Even state-of-the-art systems struggle to have a human-like conversation without tripping up, clearly. But as these systems improve, questions are arising about what the experience should ultimately look like. Values, dialects, and social norms vary across cultures, ethnicities, races, and even sexual identities, presenting a major challenge in designing a chatbot that works well for all potential users. An ostensibly “safe,” polite, and agreeable chatbot might be perceived as overly accommodating to one person but exclusionary to another. Another unsolved problem is how chatbots should treat controversial topics like religion, illegal activities, conspiracy theories, and politics — or whether they should opine about these at all. A recent paper coauthored by researchers at Meta explores the potential harm that might arise from chatbots that give poor advice, particularly in the medical or psychological realms. In a prime example, OpenAI’s GPT-3 language model can be prompted to tell a person to commit suicide.
Modern data integration technologies focus on advanced automation, connected data intelligence and persona-based interactive tooling, helping organisations to accelerate various use cases and other data integration requirements. Distributed hybrid and multicloud data is creating new integration challenges. Data lives everywhere, so centralising it into data lakes or data hubs to support business insights is no longer practical, especially with the explosion of data at the edge. Forrester expects the adoption of data integration systems to proliferate in the coming years as organisations look for supporting insights across multicloud, hybrid cloud and edge environments. Artificial intelligence (AI) is driving the next level of data integration solutions. New and innovative AI features are helping enterprises to automate data integration functions, including data ingestion, classification, processing, security and transformation. Although AI capabilities within data integration are still emerging, areas that technology architecture and delivery leaders can leverage today include the ability to discover connected data, classify and categorise sensitive data, identify duplicates and orchestrate silos.
Microservices application architecture is taking root across the enterprise ecosystem. Organizing and efficiently operating microservices in multicloud environments and making their data available in near-real time are some of the key challenges enterprise architects confront with this design. Thanks to developments in event-driven architecture (EDA) platforms (such as Apache Kafka) and data-management techniques (such as data mesh and data fabrics), designing microservices-based applications has become much easier. However, to ensure that microservices-based applications perform at requisite levels, you must consider critical non-functional requirements (NFRs) in the design. NFRs address how a system operates, rather than how the system functions (the functional requirements). The most important NFRs involve performance, resiliency, availability, scalability, and security. This article describes designing for performance, which entails low-latency processing of events and high throughput. Future articles will address the other NFRs.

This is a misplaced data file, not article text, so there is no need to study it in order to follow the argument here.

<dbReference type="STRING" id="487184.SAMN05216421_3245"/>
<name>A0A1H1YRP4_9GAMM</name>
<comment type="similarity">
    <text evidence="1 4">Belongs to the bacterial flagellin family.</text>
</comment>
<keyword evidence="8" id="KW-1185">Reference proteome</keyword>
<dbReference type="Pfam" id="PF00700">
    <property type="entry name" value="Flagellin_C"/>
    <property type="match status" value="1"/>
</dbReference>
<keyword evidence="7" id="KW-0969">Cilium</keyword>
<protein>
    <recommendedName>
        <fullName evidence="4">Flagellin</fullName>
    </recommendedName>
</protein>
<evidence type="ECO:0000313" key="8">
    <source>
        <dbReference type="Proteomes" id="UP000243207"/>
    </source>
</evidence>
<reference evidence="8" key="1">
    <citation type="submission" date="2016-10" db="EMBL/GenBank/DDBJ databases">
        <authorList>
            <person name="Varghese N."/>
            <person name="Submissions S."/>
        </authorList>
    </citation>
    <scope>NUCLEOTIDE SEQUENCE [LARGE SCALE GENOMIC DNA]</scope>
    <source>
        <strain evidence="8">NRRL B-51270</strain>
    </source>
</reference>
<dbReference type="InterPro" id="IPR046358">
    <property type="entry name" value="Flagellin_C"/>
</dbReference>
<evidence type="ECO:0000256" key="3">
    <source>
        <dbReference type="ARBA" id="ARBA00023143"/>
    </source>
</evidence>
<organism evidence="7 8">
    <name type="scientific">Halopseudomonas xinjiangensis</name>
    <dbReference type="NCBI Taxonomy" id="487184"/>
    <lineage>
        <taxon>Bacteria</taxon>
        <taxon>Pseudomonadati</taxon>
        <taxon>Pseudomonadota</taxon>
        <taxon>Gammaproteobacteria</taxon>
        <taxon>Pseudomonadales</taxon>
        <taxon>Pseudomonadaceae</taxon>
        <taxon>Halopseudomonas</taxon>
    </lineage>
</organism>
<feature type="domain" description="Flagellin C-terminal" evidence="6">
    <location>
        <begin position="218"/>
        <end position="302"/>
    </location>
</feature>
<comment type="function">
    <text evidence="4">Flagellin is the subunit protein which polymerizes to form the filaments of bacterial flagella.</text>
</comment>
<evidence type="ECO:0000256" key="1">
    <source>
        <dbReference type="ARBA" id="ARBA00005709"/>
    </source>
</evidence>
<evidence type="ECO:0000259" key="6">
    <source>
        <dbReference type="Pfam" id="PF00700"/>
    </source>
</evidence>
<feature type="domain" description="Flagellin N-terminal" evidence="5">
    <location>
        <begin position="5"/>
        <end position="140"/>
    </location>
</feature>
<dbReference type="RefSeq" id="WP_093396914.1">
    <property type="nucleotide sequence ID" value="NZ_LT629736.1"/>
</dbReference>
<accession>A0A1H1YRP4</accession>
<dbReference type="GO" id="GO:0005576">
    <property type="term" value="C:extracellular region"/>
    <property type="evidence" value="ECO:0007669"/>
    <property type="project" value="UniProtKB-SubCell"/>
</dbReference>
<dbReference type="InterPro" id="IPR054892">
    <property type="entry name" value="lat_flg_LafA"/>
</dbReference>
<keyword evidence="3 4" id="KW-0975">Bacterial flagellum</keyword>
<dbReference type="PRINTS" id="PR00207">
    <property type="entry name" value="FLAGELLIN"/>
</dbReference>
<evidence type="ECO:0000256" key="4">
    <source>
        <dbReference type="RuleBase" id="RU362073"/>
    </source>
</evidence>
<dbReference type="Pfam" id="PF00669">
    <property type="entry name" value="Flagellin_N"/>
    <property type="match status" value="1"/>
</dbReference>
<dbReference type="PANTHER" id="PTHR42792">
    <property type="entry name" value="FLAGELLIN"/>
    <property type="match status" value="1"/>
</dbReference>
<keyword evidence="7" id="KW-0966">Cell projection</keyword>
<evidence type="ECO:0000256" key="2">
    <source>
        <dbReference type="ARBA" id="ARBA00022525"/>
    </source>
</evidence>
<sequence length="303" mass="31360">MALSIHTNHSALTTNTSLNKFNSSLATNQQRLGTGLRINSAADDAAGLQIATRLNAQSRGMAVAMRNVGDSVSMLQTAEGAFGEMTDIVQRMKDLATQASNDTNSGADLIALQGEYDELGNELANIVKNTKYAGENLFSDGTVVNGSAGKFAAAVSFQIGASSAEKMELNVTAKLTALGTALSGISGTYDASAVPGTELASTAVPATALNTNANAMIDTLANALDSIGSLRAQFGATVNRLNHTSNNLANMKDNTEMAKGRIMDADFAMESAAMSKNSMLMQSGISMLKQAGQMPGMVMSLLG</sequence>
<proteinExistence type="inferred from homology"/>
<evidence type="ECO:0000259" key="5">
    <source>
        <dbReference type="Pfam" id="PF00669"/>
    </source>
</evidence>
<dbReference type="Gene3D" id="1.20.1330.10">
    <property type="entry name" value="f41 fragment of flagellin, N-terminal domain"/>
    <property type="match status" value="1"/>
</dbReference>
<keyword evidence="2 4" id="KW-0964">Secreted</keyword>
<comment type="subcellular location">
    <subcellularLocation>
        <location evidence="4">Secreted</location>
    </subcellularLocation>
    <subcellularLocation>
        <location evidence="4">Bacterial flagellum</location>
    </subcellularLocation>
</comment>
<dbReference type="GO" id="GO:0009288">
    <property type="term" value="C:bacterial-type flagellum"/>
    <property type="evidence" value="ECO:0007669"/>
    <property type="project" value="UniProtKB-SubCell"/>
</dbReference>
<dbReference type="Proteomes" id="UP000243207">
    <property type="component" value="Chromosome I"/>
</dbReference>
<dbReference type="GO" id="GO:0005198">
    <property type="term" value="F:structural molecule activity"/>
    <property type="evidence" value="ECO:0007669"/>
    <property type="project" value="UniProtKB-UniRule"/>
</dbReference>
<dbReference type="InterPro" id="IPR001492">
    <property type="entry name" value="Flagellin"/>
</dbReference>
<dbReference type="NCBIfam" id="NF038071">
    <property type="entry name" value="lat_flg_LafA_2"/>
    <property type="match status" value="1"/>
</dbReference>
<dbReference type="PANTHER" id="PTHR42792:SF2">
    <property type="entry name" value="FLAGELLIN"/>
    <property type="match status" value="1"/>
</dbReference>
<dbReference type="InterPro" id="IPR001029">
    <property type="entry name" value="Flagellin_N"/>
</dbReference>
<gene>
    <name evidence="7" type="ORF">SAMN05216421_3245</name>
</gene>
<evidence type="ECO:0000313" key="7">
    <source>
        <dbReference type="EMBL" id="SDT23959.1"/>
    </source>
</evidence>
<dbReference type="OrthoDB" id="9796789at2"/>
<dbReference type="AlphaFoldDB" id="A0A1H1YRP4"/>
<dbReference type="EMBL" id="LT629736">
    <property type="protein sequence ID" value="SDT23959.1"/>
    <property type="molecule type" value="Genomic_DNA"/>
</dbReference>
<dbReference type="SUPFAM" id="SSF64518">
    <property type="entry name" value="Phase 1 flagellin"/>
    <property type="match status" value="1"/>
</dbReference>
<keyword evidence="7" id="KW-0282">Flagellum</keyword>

“It’s important for our security teams to have visibility into all aspects of cloud applications, on-prem applications, network, services, systems, databases, accounts, third-party providers, etc. to help fortify our cybersecurity defenses,” Karki explains. “Having a complete, accurate and appropriately prioritized inventory of all our hardware, software, and supply chain assets enables our security teams to take a systematic approach to knowing what needs to be safeguarded, what controls to implement to protect, defend, and respond against any adverse events, and how to identify and produce metrics that tell the full story about our current security posture.” ... Although the complexity of that mesh has been growing for years, Van Horenbeeck says events during the past two years such as SolarWinds and Log4j have reinforced for him the criticality of understanding all the moving parts that make up his company’s technology ecosystem. To that end, Van Horenbeeck has invested in technology to gain a fuller understanding of his own company’s IT environment.
Blockchain and Distributed Ledger Technology (DLT) have been on a downward swing in the hype cycle. The lack of clarity about why some data needs to be on a decentralised network at all remains, as does the suspicion that other ventures may just be offloading energy costs onto customers – no minor concern as prices soar. Meanwhile some recent NFT releases have made non-fungible tokens seem like a satire on the digital economy – a Situationist joke. But one area where blockchain may have useful applications is establishing a secure digital identity, according to a techUK seminar this week. The Zoom event brought together four DLT luminaries, from finance, government, agriculture, and digital identity itself. The intention was to challenge misconceptions and set out a viable route to market, according to Laura Foster, techUK’s Programme Manager for Technology and Innovation. However, she then passed the chair to potentially the most interesting speaker, Genevieve Leveille, key founder and CEO of AgriLedger – a distributed-ledger app for the farming supply chain, who did a good job.